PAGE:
Note that processing r1 the last point in the interval is not safe. So either be sure the input stays in [r0, r1[ or use C = 1.

#### Usage

_ : tabulate_chebychev(C, FX, NX, CD, r0, r1) : _
• C: whether to dynamically force the value to the range [r0, r1]: 1 forces the check, 0 deactivates it (constant numerical expression)
• FX: unary function Y=F(X) with one output (scalar function of one variable)
• NX: number of segments for uniformly partitioning [r0, r1] (constant numerical expression)
• CD: maximum polynomial degree for each Chebyshev polynomial (constant numerical expression)
• r0: minimum value of argument x
• r1: maximum value of argument x

#### Example test program

midikey2hz_chebychev(mk) = ba.tabulate_chebychev(1, ba.midikey2hz, 100, 4, 0, 127, mk);
process = midikey2hz_chebychev(ba.time), ba.midikey2hz(ba.time);

### (ba.)tabulateNd

Tabulate an nD function for access via nearest-value or linear or cubic interpolation. In other words, the tabulated function can be evaluated using interpolation of order 0 (none), 1 (linear), or 3 (cubic).

The table size and parameter range of each dimension can and must be separately specified. You can use it anywhere you have an expensive function with multiple parameters with known ranges. You could use it to build a wavetable synth, for example.

The number of dimensions is deduced from the number of parameters you give, see below.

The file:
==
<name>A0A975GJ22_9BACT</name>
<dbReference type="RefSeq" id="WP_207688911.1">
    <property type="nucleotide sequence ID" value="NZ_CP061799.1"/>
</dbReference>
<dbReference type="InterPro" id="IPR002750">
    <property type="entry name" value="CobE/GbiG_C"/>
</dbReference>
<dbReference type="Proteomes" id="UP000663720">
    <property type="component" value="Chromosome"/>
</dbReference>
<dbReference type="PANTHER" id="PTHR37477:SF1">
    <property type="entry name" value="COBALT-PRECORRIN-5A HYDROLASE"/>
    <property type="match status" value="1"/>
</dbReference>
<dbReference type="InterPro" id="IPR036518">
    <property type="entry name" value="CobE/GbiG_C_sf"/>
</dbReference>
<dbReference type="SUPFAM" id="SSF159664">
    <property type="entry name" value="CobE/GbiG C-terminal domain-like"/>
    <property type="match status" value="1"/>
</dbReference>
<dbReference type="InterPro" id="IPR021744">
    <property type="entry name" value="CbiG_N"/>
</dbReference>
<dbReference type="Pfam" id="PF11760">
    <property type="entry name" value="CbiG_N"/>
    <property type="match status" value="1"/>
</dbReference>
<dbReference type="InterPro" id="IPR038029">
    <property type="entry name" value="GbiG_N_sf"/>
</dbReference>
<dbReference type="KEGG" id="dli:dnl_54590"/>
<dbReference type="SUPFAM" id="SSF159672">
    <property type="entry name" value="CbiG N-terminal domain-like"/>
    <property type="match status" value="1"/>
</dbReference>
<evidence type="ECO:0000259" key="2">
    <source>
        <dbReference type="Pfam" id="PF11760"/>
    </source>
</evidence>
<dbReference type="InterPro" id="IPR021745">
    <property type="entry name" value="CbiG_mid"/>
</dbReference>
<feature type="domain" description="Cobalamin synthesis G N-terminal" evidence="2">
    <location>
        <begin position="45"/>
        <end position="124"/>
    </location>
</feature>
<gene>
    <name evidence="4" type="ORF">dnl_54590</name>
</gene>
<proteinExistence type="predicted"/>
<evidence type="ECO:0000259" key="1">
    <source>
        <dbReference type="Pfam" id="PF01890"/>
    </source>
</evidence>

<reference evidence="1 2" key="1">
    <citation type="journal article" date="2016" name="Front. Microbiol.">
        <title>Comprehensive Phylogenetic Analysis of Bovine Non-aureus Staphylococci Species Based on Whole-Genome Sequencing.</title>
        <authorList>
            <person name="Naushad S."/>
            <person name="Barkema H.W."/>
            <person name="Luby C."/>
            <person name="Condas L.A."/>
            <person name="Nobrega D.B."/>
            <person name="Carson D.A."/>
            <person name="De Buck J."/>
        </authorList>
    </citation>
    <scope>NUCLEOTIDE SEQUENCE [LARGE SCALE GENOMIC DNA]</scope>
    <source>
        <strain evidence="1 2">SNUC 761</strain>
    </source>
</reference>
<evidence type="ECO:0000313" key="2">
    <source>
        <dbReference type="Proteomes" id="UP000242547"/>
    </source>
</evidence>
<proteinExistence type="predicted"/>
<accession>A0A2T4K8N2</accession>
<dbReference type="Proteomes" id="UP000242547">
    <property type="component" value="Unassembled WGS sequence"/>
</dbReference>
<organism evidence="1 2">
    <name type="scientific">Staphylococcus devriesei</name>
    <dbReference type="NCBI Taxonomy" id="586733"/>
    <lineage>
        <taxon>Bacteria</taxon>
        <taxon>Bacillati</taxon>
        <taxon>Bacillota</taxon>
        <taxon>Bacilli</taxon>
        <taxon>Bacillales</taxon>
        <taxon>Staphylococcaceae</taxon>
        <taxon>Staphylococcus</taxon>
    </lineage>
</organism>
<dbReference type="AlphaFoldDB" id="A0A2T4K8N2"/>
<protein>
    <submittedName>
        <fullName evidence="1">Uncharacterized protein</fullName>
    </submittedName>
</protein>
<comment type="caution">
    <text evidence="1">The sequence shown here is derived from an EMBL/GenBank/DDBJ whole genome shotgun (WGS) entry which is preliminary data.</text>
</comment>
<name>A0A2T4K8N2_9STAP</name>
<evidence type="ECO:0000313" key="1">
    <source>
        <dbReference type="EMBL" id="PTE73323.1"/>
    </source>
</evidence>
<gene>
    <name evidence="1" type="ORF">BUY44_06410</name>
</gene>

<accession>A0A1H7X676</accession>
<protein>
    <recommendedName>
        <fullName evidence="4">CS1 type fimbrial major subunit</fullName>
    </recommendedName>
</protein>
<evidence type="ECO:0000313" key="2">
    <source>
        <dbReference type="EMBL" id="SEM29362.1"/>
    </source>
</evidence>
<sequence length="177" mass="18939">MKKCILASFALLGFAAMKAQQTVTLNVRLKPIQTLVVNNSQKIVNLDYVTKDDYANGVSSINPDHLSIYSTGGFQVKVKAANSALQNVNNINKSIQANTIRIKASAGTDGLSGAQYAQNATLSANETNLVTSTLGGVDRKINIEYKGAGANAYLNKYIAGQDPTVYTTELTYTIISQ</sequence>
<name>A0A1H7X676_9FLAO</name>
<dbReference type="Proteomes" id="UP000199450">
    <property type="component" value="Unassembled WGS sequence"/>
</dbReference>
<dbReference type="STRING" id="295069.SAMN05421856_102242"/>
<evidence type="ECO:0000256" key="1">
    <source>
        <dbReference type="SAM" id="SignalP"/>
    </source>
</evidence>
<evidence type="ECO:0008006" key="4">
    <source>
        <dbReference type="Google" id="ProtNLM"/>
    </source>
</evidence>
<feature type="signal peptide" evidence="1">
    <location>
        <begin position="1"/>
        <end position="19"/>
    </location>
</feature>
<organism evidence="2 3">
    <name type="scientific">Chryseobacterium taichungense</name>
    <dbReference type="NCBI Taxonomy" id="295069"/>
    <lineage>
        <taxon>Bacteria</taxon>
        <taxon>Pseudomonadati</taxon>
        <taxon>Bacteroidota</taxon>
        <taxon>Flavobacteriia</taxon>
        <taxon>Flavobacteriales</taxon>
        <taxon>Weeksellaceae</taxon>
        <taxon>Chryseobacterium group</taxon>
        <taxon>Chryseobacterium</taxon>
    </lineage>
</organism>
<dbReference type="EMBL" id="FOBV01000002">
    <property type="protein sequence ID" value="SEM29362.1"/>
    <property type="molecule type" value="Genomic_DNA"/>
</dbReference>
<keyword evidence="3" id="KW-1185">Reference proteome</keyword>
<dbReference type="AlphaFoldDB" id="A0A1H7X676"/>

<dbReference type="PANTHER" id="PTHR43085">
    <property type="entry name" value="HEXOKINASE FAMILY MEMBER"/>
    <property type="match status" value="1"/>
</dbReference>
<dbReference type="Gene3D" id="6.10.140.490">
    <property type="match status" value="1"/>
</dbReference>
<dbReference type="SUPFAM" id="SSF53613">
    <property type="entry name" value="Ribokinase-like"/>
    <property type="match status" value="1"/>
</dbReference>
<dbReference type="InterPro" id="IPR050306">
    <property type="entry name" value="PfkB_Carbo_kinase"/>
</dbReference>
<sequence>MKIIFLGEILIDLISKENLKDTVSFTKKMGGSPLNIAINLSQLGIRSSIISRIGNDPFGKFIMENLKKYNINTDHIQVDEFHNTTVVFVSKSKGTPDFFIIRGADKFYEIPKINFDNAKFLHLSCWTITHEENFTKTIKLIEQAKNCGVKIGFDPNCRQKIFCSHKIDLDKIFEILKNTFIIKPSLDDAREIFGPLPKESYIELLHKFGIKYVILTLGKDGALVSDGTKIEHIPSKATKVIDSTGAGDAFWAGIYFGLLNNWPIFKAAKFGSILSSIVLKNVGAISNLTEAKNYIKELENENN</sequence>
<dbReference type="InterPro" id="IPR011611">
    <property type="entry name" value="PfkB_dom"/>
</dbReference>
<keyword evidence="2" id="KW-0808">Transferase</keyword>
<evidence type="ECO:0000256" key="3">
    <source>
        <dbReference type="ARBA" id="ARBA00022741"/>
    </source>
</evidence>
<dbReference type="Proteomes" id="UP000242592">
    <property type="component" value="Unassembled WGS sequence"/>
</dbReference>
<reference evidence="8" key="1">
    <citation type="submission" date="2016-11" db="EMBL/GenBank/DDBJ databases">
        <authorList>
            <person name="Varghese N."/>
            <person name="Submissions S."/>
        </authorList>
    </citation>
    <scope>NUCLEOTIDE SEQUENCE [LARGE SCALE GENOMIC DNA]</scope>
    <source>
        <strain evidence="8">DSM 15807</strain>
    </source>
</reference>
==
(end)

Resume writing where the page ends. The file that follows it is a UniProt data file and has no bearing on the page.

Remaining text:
Note that processing the last point in each interval is not safe. So either be sure the inputs stay in their respective ranges, or use C = 1. Similarly for the first point when doing cubic interpolation.

#### Usage

tabulateNd(C, function, (parameters) ).(val|lin|cub) : _
• C: whether to dynamically force the parameter values for each dimension to the ranges specified in parameters: 1 forces the check, 0 deactivates it (constant numerical expression)
• function: the function we want to tabulate. Can have any number of inputs, but needs to have just one output.
• (parameters): sizes, ranges and read values. Note: these need to be in brackets, to make them one entity.

If N is the number of dimensions, we need:

• N times S: number of values to store for this dimension (constant numerical expression)
• N times r0: minimum value of this dimension
• N times r1: maximum value of this dimension
• N times x: read value of this dimension

By providing these parameters, you indirectly specify the number of dimensions; it's the number of parameters divided by 4.

The user facing functions are:

tabulateNd(C, function, S, parameters).val
• Uses the value in the table closest to x.
tabulateNd(C, function, S, parameters).lin
• Evaluates at x using linear interpolation between the closest stored values.
tabulateNd(C, function, S, parameters).cub